5. Sanctity and degradation
    • “This foundation is related to the psychology of disgust and contamination. It underlies religious notions of striving to live in an elevated, less carnal, more noble way. It supports the widespread idea that the body is a temple which can be desecrated by immoral activities and contaminants (an idea not unique to religious traditions).” ( copied from www.moralfoundations.org on 10/15/11)
  6. Liberty and oppression
    • “The very last foundation, the very newest one that we’ve been really forced by the data to add is that there are very strong deep concerns about liberty. But it took as a while to understand this. The key was coming upon this work by the anthropologist Chris Boehm called Hierarchy in the Forest, and his point is that chimpanzees and most other primates are really despotic, hierarchical, the ones that are closest to us generally, bonobos less but even still they’re hierarchical. Yet hunter-gatherers are always egalitarian. Yet as soon as agriculture comes in they’re all really hierarchical. So what’s human nature? And his answer is; hierarchical. Absolutely, hierarchical.”
    • “But, we also hate alpha males. So, we hate being dominated by abusive alpha males. So we have this ability to gang up to take down bullies. We hate bullies. We are hierarchical, even despotic creatures, Boehm’s is that it’s not that we all want equality. There’s not a deep human desire to live equal. There’s a deep human desire to not be dominated, bullied, or oppressed. And we get together to take down those bullies.”
    • (From a transcript typed by The Independent Whig of a talk given by Haidt at the Center for Compassion and Altruism Research (CCARE), a video of which is available at http://ccare.stanford.edu/content/jonathan-haidt-when-compassion-leads-sacrilege )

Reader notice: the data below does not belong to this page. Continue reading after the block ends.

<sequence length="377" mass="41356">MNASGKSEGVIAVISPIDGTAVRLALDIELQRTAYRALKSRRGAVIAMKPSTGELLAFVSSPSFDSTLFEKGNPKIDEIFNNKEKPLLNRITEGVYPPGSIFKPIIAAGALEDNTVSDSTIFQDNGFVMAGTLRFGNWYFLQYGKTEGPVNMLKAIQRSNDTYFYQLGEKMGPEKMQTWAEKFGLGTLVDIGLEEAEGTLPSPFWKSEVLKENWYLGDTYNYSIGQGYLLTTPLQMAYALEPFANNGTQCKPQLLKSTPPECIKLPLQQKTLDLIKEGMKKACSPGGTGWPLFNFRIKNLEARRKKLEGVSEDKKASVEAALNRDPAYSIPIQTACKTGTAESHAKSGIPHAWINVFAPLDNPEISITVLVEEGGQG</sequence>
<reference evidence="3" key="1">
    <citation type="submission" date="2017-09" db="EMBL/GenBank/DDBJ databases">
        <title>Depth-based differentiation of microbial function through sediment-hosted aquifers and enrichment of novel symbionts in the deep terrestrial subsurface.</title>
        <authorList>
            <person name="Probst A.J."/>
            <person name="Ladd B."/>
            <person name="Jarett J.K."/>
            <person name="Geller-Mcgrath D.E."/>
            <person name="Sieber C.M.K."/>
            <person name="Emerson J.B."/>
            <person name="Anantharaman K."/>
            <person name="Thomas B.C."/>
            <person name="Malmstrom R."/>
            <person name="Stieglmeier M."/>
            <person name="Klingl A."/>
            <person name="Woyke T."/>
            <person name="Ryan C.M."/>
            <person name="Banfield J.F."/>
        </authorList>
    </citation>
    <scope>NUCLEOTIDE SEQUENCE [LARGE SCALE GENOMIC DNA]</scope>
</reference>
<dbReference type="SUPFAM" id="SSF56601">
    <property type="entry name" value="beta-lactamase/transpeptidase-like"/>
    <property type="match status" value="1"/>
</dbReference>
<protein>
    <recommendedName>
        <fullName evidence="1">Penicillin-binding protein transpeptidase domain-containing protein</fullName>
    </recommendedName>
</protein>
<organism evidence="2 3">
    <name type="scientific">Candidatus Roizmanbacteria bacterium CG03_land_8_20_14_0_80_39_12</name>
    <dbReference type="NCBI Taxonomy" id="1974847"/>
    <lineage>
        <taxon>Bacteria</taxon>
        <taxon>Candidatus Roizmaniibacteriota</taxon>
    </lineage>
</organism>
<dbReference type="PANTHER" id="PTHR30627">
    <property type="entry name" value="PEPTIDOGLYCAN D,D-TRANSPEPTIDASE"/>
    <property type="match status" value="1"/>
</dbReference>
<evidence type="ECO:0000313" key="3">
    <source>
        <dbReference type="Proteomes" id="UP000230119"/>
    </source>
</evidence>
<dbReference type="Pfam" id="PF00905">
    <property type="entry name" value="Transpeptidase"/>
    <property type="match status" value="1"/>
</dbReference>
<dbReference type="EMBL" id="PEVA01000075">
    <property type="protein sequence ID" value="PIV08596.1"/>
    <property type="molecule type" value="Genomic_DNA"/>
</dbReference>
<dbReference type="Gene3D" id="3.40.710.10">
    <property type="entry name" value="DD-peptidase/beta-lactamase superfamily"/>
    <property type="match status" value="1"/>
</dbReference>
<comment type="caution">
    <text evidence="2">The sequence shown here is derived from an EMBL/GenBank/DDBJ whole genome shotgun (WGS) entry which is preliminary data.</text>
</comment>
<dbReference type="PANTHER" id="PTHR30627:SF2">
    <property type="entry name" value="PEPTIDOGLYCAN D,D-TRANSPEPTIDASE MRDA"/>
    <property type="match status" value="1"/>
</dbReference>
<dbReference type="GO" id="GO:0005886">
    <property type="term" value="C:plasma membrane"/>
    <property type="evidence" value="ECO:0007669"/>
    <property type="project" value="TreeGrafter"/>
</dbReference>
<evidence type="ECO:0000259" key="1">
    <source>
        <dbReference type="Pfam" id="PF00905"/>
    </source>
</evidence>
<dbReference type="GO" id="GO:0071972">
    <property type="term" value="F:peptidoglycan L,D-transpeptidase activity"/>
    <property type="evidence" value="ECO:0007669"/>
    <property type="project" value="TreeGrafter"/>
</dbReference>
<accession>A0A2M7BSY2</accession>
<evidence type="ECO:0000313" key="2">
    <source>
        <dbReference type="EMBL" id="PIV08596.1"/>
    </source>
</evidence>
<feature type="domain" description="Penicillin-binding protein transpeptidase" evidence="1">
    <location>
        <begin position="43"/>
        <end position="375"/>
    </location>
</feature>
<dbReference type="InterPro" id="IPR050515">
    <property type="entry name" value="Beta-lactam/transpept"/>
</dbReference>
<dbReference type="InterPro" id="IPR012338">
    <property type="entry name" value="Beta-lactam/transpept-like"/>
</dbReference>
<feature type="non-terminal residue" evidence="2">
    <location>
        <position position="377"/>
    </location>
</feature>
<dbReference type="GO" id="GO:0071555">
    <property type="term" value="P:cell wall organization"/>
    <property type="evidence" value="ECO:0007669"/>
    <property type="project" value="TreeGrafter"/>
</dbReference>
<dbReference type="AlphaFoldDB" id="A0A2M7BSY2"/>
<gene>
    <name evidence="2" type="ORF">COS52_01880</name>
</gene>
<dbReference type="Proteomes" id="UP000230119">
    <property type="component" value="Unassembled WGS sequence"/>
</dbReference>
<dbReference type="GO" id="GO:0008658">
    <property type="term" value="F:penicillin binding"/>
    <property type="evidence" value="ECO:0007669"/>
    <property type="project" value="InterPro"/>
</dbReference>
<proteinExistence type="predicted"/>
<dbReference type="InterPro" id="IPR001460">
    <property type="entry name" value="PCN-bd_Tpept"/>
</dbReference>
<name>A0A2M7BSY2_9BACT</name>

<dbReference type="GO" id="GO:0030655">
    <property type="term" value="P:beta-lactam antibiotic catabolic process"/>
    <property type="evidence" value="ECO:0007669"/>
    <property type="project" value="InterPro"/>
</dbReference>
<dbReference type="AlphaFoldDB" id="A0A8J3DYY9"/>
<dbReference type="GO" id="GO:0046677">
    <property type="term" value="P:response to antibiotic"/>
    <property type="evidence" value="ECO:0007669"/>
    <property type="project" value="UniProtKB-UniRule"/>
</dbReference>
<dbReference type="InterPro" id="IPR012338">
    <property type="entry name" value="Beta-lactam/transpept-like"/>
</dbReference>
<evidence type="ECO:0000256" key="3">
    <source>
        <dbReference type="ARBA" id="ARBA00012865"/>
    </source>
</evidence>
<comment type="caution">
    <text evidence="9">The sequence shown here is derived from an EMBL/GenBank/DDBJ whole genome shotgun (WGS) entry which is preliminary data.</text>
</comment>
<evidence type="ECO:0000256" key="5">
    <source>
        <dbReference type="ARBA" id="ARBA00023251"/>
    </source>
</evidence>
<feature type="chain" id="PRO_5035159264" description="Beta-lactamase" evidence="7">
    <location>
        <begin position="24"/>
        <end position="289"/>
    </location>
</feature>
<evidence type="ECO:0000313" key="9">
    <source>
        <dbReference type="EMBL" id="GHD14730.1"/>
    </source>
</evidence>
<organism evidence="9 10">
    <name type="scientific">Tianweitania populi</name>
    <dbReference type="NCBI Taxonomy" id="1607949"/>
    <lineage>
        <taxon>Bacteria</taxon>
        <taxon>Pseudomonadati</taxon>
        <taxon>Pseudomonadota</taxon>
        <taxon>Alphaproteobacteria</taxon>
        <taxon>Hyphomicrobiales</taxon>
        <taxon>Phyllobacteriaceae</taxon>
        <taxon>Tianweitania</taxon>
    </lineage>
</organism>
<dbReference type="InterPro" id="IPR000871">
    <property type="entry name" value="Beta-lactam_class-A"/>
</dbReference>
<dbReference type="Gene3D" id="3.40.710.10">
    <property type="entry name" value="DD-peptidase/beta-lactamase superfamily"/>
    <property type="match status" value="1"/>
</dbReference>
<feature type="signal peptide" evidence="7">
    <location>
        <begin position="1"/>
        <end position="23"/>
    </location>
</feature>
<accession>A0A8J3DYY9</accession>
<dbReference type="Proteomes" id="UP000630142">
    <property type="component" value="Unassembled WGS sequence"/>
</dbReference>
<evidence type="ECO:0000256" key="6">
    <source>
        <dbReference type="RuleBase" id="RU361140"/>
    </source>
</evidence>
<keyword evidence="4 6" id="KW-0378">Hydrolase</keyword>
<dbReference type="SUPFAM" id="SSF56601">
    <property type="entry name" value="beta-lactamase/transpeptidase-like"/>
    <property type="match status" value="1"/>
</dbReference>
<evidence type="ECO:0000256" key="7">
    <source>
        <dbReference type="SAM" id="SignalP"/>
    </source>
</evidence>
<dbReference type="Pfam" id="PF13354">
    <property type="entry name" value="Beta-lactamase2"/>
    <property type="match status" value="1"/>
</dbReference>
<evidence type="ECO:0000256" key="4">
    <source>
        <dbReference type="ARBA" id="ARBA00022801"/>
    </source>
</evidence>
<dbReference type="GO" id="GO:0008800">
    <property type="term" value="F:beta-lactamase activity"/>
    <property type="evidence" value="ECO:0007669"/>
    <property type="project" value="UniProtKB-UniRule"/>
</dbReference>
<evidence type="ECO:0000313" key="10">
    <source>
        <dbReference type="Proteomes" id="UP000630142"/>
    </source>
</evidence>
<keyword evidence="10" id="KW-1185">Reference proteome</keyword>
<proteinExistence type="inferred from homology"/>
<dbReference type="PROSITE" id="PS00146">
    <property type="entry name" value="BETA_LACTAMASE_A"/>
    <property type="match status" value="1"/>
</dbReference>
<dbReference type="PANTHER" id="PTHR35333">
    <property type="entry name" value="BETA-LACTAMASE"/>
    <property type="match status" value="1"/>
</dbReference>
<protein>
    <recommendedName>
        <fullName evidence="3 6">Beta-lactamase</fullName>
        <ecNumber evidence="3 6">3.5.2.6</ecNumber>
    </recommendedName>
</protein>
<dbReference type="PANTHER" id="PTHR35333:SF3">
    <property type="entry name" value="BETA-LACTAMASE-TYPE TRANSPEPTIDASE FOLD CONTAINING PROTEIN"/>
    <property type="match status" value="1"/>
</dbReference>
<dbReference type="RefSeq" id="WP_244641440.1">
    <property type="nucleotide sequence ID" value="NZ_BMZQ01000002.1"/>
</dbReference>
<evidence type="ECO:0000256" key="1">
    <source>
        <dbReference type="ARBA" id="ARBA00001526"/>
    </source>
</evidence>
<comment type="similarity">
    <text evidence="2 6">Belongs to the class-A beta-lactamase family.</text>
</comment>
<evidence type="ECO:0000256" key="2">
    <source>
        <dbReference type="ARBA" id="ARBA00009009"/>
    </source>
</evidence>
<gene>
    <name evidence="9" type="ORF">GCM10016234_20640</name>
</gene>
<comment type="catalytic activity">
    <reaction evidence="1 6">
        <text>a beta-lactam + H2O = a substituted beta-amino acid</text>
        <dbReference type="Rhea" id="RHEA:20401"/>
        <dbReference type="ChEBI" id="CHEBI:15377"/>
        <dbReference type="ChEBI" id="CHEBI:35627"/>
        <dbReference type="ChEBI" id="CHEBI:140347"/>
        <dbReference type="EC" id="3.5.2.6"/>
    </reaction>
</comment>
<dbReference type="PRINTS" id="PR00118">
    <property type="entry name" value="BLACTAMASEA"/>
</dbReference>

7. Ownership/property
    • This is another foundation that The Independent Whig believes should be forthcoming from Haidt’s research within the next couple of years. Here’s the initial suggestion for it that is listed on the YourMorals.org web site:
    • Polly Wiessner, U. of Utah, pointed out to Jon Haidt, in a conversation, that the issue of possession or private property is not included in the five foundations. Wiessner noted that many animals have territories that they defend, and that other animals often respect, indicating that there is a very plausible evolutionary story for why people care so much about possessions and territories, and will defend them with violence when necessary.

Discussion

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I Support Viewpoint Diversity

www.heterodoxacademy.org

A politically diverse group of social scientists, natural scientists, humanists, and other scholars who want to improve our academic disciplines and universities. We share a concern about a growing problem: the loss or lack of “viewpoint diversity.” When nearly everyone in a field shares the same political orientation, certain ideas become orthodoxy, dissent is discouraged, and errors can go unchallenged.

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This sidebar lists a series of posts which together make up an essay relating Moral Foundations Theory to today's politics, and even a little history, as viewed through The Independent Whig's six-foundation moral lens.